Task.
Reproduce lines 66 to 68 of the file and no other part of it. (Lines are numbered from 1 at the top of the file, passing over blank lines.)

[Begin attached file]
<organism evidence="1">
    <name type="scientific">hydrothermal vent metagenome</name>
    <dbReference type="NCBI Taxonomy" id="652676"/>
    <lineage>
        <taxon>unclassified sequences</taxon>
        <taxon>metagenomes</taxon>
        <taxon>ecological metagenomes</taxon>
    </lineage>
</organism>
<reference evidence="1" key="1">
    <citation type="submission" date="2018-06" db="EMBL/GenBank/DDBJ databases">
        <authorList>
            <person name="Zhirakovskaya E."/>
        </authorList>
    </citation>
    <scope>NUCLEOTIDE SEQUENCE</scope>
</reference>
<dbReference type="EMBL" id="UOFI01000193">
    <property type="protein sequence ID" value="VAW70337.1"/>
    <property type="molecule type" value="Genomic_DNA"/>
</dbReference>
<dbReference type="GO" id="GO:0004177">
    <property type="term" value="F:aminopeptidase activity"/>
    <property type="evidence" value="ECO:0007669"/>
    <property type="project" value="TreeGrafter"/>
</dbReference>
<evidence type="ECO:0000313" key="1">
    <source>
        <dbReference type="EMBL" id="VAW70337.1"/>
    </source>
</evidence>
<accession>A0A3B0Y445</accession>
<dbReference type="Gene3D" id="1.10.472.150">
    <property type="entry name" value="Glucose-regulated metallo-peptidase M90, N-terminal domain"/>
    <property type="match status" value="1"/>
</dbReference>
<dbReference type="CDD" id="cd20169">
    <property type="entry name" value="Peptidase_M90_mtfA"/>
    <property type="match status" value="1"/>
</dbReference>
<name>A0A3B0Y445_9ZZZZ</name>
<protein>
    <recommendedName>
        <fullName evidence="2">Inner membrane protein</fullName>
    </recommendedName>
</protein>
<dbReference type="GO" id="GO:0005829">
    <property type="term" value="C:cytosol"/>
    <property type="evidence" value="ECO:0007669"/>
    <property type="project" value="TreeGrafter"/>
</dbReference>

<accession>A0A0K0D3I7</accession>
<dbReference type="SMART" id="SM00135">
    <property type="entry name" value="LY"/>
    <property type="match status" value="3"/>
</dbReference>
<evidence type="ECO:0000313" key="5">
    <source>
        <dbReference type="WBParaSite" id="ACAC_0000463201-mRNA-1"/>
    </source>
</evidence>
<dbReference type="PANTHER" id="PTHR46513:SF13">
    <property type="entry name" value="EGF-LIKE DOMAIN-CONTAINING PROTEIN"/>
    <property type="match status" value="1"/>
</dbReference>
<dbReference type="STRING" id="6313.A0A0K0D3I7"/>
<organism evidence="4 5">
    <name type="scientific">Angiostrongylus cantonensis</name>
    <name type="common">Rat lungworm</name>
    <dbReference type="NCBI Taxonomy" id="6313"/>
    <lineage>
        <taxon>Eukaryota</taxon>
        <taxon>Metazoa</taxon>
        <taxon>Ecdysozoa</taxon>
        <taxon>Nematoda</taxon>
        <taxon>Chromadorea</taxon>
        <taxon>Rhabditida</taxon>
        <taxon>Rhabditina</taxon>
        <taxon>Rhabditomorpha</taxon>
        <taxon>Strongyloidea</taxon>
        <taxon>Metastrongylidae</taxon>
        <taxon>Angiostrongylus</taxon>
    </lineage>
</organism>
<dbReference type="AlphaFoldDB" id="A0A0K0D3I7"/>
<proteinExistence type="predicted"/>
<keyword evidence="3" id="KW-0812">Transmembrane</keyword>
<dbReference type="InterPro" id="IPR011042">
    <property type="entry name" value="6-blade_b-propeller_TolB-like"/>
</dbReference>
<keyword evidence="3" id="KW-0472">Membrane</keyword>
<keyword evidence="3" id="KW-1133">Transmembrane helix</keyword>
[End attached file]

<dbReference type="STRING" id="6313.A0A0K0D3I7"/>
<organism evidence="4 5">
    <name type="scientific">Angiostrongylus cantonensis</name>